The Nakahechi was the most popular route for people to visit the Kumano Sanzan if coming from the Kyoto area or the western part of the country. Running south along Osaka Bay and turning eastward from Kiitanabe, it reaches the Kumano Sanzan via the mountaintops. Travelers used boats to cover the distance along the Kumano River from Kumano Hongu Taisha to Kumano Hayatama Taisha but had to tackle the steep mountain roads on foot. Yunomine Onsen is a hot spring located in the mountains about 2km southwest of Kumano Hongu Taisha shrine and was once used for purification rites. The Kumano River emerges from the northern part of the Kii Mountain Range and runs south to the Kumanonada covering an area of 2360 sq. m while being an impressive 183km in length. When people visited Kumano Sanzan via the Kumano Sankeimichi Nakahechi they usually did so by boat which in turn made the Kumano River another valuable pilgrimage route.

The Ohechi is a 20km long road starting at Tanabe on the west coast of the Kii Peninsula and running south to the Kumano Sanzan after parting ways with the Nakhechi. Compared to the Nakhechi, the Ohechi is longer and was only used by ascetics and religious experts who performed the Saigokujunrei pilgrimage 33 times, facts recorded in the seventeenth century by pilgrims taking the route. That said, although unchanged portions of the pilgrimage route are few and far between the journey is taken along a road filled with beautiful landscapes and views of the surrounding mountains and sea.

The Iseji is a 160km road connecting Ise Jingu Shrine with Kumano Sanzan. Ise Jingu is located at the center of the eastern coast of the Kii Peninsula and has been worshiped as a shrine enshrining Amaterasu Omikami since ancient times. According to the journals of some pilgrims the route was established by the late 10th century and increased in popularity during and after the 17th century when many people visited Ise Jingu and the Saigokujunrei pilgrimage region. The Iseji starts at Tamaru, a connecting point to the Ise Honkaido (another pilgrimage route to Ise Jingu), and forks at Hana no Iwaya into both the "Shichirimihamamichi," a path leading to Kumano Hayatam Jinja via Shichirimihama on the coast and also the "Hongudo" that runs inland to Kumano Hongu Taisha. The 34km stone-paved length of the route that passes through enormous forests retains its condition despite the passing of literally millions of feet and their owners over the years.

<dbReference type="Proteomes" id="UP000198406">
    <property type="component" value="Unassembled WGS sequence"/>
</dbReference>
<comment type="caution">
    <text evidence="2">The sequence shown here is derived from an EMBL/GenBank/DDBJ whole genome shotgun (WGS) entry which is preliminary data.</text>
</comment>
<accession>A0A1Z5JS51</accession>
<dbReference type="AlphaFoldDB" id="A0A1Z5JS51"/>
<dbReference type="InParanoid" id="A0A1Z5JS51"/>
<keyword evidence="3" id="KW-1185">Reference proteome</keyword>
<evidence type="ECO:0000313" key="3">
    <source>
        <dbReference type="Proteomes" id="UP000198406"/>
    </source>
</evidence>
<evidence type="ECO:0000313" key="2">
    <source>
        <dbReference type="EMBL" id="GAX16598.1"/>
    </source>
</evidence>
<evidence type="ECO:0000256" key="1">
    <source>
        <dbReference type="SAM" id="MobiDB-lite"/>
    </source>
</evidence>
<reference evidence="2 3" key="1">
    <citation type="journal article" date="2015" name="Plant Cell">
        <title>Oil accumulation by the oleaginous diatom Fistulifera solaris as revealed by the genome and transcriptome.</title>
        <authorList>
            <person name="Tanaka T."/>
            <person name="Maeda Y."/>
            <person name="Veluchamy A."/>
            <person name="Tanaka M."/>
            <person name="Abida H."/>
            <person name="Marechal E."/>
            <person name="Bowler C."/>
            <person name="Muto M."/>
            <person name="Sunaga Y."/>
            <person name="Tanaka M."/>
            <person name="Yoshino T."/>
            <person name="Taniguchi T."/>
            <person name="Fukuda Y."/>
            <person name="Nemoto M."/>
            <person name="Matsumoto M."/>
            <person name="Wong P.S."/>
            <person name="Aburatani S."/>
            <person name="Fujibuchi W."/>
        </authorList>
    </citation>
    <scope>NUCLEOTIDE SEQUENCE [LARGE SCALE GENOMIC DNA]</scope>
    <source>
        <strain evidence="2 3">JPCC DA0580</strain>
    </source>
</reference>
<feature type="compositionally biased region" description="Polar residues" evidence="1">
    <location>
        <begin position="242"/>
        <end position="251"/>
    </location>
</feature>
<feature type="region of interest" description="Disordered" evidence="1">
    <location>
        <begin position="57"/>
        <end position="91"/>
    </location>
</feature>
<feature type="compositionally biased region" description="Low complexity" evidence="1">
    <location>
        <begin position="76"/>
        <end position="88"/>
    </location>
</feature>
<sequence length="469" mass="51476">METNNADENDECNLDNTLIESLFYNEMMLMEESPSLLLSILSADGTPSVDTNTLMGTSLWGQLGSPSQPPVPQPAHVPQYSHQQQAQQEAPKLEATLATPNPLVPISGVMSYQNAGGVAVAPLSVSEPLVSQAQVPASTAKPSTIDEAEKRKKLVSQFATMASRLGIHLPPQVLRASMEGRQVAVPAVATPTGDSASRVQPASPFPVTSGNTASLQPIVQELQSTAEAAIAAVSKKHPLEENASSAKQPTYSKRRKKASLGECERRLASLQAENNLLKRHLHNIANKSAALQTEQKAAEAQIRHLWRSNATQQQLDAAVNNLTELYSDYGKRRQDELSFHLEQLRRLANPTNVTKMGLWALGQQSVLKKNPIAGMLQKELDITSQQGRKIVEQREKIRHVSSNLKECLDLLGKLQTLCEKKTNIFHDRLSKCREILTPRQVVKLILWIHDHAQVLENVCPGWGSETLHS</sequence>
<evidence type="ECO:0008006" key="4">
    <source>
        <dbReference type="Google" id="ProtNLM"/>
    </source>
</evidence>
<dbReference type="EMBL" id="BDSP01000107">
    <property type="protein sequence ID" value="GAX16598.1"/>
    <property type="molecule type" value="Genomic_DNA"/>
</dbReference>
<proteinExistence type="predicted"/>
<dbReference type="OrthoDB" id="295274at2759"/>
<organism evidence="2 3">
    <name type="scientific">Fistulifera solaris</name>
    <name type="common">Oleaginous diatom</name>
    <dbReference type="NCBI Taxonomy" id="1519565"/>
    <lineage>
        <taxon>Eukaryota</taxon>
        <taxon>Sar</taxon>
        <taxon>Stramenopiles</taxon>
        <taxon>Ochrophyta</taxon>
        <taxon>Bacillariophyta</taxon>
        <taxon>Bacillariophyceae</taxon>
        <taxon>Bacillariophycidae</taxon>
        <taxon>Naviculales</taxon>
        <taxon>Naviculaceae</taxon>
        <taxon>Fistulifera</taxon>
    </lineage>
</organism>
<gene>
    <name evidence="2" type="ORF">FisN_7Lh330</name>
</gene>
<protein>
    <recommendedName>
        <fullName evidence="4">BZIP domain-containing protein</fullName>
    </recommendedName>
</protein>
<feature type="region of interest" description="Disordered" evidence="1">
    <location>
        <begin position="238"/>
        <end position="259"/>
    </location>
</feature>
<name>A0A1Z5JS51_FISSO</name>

The Shichirimihama was also used as a part of the pilgrimage route and its long arcing, 22km long, has meant it has long been the most popular place on the Iseji.
Hana no Iwaya is said to be the grave site of Izanami no Mikoto, the deity who created Japan in mythical times and has been worshiped ever since. The shintai (object of worship) in the area is a 45-m high rock.
Kumano no Oniga-jo includes the Shishiiwa; a distinctive natural landscape whose rock walls have been eroded by eons of wind and wave. Being more precise, the Oniga-jo is the terrace cave formation and the Shishiiwa is the lion shaped rock.

The Kohechi is the shortest route between Kumano Sanzan and Koyasan and runs through the central part of the peninsula from north to south. Crossing three ridges, each over 1000m in altitude, this 70km route, despite its limited length is indeed one of the most challenging but has been used by pilgrims and merchants since the Middle Ages.
Koyasan Choishimichi
There are various routes leading to Kongobu-ji temple but the main route is the Koyasan Choishimichi, established by Kukai and has been the most commonly taken route since. Choishi, or stone signposts, can be seen every 1 'cho' (about 109 meters) to guide walkers and prevent them from getting too lost.
Shown on the choishi is the distance from Danjogaran, the center of Kongobu-ji, the Sanskrit names of 36 Buddhas of Kongokai (the Diamond Realm doctrine of esoteric Buddhism) and 180 Buddhas of Taizokai (the Womb Realm doctrine of esoteric Buddhism), the donor's name and the date and purpose of the construction. 179 choishi of the 220 are original and show scenes of pilgrims climbing the mountains while worshiping at each choishi on their journey.